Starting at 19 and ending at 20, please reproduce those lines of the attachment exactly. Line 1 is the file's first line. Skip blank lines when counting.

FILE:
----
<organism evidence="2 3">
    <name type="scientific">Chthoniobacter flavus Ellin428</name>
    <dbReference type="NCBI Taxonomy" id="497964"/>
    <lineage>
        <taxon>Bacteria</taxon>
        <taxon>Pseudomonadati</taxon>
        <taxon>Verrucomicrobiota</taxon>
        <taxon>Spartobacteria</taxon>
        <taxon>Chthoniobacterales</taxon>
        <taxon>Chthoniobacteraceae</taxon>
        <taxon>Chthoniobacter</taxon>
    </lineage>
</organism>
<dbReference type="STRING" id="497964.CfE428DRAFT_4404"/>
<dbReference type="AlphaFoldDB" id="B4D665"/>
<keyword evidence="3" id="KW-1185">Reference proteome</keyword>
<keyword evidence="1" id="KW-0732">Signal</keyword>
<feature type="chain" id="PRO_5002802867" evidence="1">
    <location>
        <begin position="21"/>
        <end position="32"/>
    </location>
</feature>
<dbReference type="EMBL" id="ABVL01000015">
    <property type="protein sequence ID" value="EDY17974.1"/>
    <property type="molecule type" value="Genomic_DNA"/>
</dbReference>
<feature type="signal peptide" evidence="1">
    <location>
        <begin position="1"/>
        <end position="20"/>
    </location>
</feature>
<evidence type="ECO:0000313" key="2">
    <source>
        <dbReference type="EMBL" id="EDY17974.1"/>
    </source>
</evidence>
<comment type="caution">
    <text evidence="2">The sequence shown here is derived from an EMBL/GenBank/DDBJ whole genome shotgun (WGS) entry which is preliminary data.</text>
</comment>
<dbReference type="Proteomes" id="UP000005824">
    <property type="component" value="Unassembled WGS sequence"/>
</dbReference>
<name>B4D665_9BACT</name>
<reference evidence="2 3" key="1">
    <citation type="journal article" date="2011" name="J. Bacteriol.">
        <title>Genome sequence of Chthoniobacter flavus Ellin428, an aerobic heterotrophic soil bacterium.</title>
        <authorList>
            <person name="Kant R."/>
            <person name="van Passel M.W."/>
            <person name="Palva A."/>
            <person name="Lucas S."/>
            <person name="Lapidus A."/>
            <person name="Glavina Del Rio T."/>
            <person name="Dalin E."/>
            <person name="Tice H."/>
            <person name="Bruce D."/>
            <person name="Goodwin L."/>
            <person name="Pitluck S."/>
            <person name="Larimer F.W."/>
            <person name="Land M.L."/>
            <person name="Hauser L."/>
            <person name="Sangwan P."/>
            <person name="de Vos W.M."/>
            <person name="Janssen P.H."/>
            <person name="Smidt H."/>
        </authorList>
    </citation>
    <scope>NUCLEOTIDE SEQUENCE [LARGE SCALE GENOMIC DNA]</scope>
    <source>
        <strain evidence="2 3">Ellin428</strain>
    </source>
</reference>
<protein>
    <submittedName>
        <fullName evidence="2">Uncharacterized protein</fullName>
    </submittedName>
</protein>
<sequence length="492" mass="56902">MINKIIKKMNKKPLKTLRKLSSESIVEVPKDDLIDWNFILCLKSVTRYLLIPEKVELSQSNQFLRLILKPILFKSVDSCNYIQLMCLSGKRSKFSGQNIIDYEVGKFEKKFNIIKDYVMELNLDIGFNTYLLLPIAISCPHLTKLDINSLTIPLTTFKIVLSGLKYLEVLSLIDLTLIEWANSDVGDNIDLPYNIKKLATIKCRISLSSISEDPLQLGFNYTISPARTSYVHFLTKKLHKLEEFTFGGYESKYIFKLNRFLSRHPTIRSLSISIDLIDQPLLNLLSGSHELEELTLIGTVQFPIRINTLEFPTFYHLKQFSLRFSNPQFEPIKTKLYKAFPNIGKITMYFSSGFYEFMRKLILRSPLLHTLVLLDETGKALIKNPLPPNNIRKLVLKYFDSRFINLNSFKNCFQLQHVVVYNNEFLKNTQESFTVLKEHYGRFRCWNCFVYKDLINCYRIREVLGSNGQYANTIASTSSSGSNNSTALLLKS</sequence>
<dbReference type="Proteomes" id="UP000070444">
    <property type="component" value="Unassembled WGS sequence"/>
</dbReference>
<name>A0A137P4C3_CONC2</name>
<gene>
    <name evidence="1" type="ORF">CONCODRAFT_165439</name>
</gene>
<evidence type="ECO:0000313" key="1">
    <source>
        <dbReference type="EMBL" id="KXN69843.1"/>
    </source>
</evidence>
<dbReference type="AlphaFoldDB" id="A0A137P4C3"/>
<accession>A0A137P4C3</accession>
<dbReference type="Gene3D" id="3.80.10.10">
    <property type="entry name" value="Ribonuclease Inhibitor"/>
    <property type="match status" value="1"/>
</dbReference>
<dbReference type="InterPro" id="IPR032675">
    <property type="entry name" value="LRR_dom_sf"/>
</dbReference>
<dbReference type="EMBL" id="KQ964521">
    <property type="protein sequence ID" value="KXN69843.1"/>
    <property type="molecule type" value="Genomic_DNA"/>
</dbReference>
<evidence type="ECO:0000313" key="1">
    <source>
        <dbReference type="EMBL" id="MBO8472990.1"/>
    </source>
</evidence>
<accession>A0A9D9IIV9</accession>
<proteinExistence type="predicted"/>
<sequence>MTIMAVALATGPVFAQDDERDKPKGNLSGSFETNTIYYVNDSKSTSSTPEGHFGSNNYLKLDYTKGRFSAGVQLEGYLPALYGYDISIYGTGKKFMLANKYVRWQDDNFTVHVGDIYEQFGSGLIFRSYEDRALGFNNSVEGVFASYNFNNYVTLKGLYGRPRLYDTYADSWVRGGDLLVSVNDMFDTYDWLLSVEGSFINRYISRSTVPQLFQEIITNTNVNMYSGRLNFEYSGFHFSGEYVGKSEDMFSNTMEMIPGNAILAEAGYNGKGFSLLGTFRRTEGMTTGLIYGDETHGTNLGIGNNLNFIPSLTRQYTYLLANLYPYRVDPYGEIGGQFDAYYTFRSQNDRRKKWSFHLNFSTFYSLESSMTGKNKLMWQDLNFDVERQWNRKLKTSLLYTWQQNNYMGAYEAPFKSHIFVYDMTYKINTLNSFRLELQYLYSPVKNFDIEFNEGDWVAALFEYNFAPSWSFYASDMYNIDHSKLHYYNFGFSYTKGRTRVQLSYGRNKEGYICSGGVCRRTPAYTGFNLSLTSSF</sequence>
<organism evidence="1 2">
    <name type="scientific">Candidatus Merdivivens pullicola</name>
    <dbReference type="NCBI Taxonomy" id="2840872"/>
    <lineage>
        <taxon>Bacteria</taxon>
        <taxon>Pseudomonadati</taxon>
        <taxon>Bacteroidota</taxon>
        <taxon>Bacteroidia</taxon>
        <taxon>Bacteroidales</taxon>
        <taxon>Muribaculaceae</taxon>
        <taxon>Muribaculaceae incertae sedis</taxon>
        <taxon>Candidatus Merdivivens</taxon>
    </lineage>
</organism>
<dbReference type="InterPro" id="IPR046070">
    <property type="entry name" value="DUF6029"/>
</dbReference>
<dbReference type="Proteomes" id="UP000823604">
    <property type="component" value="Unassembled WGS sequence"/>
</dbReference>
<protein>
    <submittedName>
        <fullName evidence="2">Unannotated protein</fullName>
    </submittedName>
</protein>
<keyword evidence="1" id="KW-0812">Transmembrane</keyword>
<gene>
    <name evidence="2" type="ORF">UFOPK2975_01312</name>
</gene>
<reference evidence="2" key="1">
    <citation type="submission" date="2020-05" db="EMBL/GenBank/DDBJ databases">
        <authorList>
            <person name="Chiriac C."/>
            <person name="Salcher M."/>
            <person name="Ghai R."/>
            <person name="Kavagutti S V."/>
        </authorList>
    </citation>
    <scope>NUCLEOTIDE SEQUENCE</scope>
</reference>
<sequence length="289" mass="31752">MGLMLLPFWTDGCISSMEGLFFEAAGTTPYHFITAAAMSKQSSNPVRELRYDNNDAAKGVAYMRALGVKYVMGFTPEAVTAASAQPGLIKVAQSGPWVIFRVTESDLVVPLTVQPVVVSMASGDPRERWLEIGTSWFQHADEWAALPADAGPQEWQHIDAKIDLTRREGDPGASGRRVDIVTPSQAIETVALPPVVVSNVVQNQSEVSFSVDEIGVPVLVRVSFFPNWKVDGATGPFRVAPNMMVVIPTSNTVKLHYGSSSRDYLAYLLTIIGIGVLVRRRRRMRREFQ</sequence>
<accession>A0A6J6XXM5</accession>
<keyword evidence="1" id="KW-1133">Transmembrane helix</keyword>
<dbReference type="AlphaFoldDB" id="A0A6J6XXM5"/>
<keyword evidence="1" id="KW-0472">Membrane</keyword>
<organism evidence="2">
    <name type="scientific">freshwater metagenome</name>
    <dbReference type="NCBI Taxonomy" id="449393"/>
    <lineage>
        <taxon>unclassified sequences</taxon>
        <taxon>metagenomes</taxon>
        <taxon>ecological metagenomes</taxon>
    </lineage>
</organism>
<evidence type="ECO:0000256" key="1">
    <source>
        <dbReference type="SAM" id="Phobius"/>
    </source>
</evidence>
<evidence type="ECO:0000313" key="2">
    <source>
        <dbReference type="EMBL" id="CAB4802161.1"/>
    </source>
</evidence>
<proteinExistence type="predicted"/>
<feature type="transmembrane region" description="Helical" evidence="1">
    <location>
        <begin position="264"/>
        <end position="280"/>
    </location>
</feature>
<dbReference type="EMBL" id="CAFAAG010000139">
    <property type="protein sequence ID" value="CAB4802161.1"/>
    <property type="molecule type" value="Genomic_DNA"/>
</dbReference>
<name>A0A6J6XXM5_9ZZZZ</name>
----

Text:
    <location>
        <begin position="21"/>